Private trucking fleets represent roughly one-half of the overall trucking market. According to FleetSeek, a trucking industry research firm, the total truck fleet count in the United States is 565,253. Some 277,623 of these are private fleets, or slightly more than 49%. The great majority are very small with twenty vehicles or less: 189,849 fleets have 1-5 vehicles; 39,509 have 6-10 vehicles, and 24,465 have 11-20 vehicles.
The private fleet share of the U.S. truck freight market based on revenue is 47.6%. About 75% of Classes 4 through 8 trucks—some three out of four on the road—are operated by private fleets. Roughly 66% of Class 8 trucks on the road are also operated by private fleets and 50% of new Class 8 trucks are sold or leased to private fleets.
Founded in 1939, the National Private Truck Council is an independent national trade association focused exclusively on private fleet regulatory and legislative advocacy, management training and certification,business networking, and benchmarking standards and best practices. The Council draws most of its membership from a group of “top 1,000” private fleets representing a broad cross-section of manufacturers, wholesalers, distributors, and retailers serving a wide variety of industries and markets throughout the American economy.
Each year the Council publishes the Annual Benchmarking Survey Report which provides a data profile snapshot of leading trends and practices, using a detailed 22-page survey questionnaire containing more than 150 questions and related data points. NPTC’s 2017 Benchmarking Survey Report generated responses from 100 fleet member companies—the largest number in NPTC’s history. The fleet size from these companies averaged 248 Class 8 power units, 585 trailers, and 283 drivers including company employee drivers, temporary drivers, leased drivers, or owner-operators. Key findings of the 2017 report are highlighted below.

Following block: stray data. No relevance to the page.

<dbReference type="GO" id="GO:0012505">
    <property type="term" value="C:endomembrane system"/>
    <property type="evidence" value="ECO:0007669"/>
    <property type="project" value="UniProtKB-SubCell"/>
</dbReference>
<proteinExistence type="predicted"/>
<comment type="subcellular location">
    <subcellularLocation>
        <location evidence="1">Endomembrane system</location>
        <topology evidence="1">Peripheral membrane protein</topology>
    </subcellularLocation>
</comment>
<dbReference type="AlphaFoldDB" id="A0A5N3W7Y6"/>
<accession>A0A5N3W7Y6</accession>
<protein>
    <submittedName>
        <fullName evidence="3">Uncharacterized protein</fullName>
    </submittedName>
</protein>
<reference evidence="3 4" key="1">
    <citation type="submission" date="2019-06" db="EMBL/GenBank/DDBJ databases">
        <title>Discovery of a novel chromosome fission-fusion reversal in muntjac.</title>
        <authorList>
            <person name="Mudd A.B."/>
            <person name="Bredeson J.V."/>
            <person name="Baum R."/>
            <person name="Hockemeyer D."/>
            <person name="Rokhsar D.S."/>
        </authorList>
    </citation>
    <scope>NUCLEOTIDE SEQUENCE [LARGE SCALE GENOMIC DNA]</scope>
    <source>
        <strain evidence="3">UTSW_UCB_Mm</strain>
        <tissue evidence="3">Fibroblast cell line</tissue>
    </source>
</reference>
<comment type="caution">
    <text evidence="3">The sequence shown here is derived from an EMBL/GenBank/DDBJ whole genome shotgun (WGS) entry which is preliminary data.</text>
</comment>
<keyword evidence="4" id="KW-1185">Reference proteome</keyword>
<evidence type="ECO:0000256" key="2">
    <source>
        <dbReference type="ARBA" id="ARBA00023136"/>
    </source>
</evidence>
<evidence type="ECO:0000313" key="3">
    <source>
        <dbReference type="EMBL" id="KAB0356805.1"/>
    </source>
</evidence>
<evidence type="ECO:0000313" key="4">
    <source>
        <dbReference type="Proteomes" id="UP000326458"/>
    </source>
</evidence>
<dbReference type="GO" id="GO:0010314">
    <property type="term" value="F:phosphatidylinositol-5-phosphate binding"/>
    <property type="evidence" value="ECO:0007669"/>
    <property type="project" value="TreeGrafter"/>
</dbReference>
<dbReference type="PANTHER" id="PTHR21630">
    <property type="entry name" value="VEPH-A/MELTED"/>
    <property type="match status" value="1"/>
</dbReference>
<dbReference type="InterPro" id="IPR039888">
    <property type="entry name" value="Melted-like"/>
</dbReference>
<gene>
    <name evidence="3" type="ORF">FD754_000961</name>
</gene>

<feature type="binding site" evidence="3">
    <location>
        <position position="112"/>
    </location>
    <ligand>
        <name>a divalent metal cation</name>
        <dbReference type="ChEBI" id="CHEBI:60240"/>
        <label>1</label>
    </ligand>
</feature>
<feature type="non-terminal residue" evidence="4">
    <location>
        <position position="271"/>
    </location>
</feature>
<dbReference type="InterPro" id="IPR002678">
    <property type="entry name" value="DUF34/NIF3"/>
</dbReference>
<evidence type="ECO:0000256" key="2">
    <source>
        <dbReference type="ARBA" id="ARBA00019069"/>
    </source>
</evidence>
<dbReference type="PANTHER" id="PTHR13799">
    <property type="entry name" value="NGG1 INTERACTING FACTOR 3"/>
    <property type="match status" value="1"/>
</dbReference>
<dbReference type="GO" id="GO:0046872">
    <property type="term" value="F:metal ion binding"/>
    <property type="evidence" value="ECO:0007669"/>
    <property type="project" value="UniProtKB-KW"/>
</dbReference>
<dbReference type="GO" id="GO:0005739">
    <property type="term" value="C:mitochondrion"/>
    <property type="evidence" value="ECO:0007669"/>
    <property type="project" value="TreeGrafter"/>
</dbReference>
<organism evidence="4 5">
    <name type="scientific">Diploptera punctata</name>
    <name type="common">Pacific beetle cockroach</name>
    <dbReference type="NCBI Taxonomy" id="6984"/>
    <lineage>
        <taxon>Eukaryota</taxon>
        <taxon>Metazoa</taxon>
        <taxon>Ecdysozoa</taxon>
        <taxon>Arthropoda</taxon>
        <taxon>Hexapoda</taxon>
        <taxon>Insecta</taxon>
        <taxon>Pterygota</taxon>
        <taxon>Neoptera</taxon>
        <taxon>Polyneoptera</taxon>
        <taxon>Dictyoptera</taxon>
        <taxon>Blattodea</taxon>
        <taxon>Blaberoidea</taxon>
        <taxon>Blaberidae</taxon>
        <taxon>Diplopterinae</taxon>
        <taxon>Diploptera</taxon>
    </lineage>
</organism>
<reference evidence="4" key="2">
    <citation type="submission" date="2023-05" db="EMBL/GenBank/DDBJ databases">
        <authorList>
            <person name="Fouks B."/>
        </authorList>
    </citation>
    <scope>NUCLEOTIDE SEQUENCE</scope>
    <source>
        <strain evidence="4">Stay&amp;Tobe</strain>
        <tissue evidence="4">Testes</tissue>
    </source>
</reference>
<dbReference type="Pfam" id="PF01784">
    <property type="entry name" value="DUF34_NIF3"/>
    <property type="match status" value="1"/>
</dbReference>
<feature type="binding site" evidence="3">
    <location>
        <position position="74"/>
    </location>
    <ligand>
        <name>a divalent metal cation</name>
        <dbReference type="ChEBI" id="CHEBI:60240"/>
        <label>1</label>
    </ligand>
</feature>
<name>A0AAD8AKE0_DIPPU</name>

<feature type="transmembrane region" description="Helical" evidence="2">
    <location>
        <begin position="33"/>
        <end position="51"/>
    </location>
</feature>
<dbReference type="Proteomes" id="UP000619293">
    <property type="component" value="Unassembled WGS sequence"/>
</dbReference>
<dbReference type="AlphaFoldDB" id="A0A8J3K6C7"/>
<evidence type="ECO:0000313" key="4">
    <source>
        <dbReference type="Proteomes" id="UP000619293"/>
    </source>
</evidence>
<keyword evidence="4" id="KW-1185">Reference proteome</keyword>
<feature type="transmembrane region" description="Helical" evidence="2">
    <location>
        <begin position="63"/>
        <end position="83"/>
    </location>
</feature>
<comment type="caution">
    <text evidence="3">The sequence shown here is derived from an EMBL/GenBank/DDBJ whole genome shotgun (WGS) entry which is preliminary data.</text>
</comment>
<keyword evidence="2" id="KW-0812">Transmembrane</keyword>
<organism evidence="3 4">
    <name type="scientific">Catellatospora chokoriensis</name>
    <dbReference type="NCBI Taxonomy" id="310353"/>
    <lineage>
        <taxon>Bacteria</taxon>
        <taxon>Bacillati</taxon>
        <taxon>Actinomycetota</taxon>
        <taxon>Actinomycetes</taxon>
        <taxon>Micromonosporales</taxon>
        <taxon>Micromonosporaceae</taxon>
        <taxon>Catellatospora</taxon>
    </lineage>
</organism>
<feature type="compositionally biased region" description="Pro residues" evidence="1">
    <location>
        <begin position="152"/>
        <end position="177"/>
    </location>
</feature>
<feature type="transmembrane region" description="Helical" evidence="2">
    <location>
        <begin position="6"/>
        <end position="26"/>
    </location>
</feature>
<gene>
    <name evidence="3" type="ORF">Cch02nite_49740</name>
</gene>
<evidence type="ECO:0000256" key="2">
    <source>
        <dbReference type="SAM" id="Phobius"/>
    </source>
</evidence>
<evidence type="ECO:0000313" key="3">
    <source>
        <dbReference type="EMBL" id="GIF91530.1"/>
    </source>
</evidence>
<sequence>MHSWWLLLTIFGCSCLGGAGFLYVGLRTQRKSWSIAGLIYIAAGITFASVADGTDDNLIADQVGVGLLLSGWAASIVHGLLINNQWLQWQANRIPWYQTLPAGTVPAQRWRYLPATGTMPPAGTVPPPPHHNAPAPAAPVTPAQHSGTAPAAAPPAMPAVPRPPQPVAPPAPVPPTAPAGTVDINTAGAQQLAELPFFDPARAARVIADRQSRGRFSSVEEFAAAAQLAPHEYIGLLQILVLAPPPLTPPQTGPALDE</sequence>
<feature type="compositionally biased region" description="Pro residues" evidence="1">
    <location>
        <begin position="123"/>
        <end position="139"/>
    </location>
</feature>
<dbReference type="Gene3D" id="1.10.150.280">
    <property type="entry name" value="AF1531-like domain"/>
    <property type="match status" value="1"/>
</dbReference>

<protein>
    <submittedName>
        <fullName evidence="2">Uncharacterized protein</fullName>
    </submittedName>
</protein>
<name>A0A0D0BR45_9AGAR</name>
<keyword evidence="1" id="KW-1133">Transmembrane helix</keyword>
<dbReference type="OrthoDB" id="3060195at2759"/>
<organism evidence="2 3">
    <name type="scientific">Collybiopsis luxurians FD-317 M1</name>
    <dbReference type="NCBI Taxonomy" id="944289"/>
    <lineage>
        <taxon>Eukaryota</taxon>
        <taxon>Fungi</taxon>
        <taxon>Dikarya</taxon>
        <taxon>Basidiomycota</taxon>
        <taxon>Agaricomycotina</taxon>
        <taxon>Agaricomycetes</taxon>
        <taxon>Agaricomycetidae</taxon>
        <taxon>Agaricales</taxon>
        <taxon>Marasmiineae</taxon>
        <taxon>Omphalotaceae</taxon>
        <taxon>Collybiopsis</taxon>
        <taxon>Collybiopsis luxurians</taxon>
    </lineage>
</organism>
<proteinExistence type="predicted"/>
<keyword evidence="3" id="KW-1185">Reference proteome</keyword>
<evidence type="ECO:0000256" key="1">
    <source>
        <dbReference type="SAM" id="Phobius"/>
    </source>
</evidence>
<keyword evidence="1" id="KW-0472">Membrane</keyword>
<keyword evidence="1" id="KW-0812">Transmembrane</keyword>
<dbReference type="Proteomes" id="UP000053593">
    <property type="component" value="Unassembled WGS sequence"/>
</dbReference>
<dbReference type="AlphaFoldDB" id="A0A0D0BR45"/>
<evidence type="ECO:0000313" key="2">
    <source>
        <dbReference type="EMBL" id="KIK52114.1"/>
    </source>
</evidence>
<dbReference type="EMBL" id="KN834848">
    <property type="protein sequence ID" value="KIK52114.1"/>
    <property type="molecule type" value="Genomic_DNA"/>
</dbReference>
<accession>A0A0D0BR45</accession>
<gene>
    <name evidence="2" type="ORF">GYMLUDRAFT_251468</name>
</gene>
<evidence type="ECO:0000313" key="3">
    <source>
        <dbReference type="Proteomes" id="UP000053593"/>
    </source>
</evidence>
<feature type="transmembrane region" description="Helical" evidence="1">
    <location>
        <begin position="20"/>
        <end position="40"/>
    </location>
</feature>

The main reasons for private fleets are premium customer service and control of capacity. 69% of outbound shipments, a majority to retail customers, are hauled by the fleet compared with 37% of the inbound shipments. 60% of fleets benchmark the private fleet to for-hire carriers and 53% use the fleet as leverage against for-hire carriers in service and pricing. 74% use the fleet as “rolling billboard” advertising. 87% have “green” initiatives like anti-idling, fuel economy improvement, and trailer skirts.
A majority of fleets surveyed (66%) have for-hire authority and operate with an average of 26% empty miles. 58% are slip seating. A majority (71%) track utilization of equipment and drivers. 95% of fleets outsource at least some portion of their equipment maintenance. The average fleet cost-per-mile is $2.64. A majority of fleets (72%) operate as a cost center.
Drivers are a significant priority for private fleets. W-2 earnings average $68,654, the highest in the industry, with the value of benefit packages averaging over 20% of pay. 79% offer some degree of incentive pay often focused on safety and customer service performance scores. Most companies now offer extensive wellness programs.